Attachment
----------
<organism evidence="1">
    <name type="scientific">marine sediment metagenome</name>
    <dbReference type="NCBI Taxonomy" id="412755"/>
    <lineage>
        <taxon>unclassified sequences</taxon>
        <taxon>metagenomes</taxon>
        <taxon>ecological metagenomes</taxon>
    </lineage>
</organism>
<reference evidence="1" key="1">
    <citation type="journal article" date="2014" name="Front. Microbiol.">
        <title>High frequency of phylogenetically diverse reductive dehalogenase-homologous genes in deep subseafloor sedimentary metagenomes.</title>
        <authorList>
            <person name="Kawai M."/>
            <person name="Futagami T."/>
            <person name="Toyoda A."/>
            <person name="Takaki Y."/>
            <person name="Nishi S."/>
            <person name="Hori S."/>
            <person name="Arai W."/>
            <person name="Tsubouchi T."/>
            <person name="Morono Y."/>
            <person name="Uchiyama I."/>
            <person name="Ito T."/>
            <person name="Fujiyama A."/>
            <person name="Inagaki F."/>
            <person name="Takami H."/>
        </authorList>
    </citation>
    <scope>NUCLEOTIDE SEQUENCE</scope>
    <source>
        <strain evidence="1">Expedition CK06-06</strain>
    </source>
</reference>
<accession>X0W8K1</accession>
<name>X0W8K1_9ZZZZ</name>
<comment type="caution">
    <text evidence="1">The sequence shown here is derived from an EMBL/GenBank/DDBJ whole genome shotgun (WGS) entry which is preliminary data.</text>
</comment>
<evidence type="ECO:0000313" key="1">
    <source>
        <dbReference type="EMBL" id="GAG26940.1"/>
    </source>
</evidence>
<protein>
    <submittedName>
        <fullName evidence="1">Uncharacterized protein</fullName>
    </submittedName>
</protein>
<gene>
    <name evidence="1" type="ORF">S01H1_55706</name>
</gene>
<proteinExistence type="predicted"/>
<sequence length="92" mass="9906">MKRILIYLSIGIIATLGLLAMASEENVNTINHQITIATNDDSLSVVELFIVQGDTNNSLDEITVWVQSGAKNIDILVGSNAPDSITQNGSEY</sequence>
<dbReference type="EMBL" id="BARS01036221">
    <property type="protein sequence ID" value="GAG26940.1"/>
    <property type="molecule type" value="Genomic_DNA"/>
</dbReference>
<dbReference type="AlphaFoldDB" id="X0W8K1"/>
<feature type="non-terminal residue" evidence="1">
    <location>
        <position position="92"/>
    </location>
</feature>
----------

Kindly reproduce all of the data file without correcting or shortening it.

<organism evidence="1">
    <name type="scientific">marine sediment metagenome</name>
    <dbReference type="NCBI Taxonomy" id="412755"/>
    <lineage>
        <taxon>unclassified sequences</taxon>
        <taxon>metagenomes</taxon>
        <taxon>ecological metagenomes</taxon>
    </lineage>
</organism>
<reference evidence="1" key="1">
    <citation type="journal article" date="2014" name="Front. Microbiol.">
        <title>High frequency of phylogenetically diverse reductive dehalogenase-homologous genes in deep subseafloor sedimentary metagenomes.</title>
        <authorList>
            <person name="Kawai M."/>
            <person name="Futagami T."/>
            <person name="Toyoda A."/>
            <person name="Takaki Y."/>
            <person name="Nishi S."/>
            <person name="Hori S."/>
            <person name="Arai W."/>
            <person name="Tsubouchi T."/>
            <person name="Morono Y."/>
            <person name="Uchiyama I."/>
            <person name="Ito T."/>
            <person name="Fujiyama A."/>
            <person name="Inagaki F."/>
            <person name="Takami H."/>
        </authorList>
    </citation>
    <scope>NUCLEOTIDE SEQUENCE</scope>
    <source>
        <strain evidence="1">Expedition CK06-06</strain>
    </source>
</reference>
<accession>X0W8K1</accession>
<name>X0W8K1_9ZZZZ</name>
<comment type="caution">
    <text evidence="1">The sequence shown here is derived from an EMBL/GenBank/DDBJ whole genome shotgun (WGS) entry which is preliminary data.</text>
</comment>
<evidence type="ECO:0000313" key="1">
    <source>
        <dbReference type="EMBL" id="GAG26940.1"/>
    </source>
</evidence>
<protein>
    <submittedName>
        <fullName evidence="1">Uncharacterized protein</fullName>
    </submittedName>
</protein>
<gene>
    <name evidence="1" type="ORF">S01H1_55706</name>
</gene>
<proteinExistence type="predicted"/>
<sequence length="92" mass="9906">MKRILIYLSIGIIATLGLLAMASEENVNTINHQITIATNDDSLSVVELFIVQGDTNNSLDEITVWVQSGAKNIDILVGSNAPDSITQNGSEY</sequence>
<dbReference type="EMBL" id="BARS01036221">
    <property type="protein sequence ID" value="GAG26940.1"/>
    <property type="molecule type" value="Genomic_DNA"/>
</dbReference>
<dbReference type="AlphaFoldDB" id="X0W8K1"/>
<feature type="non-terminal residue" evidence="1">
    <location>
        <position position="92"/>
    </location>
</feature>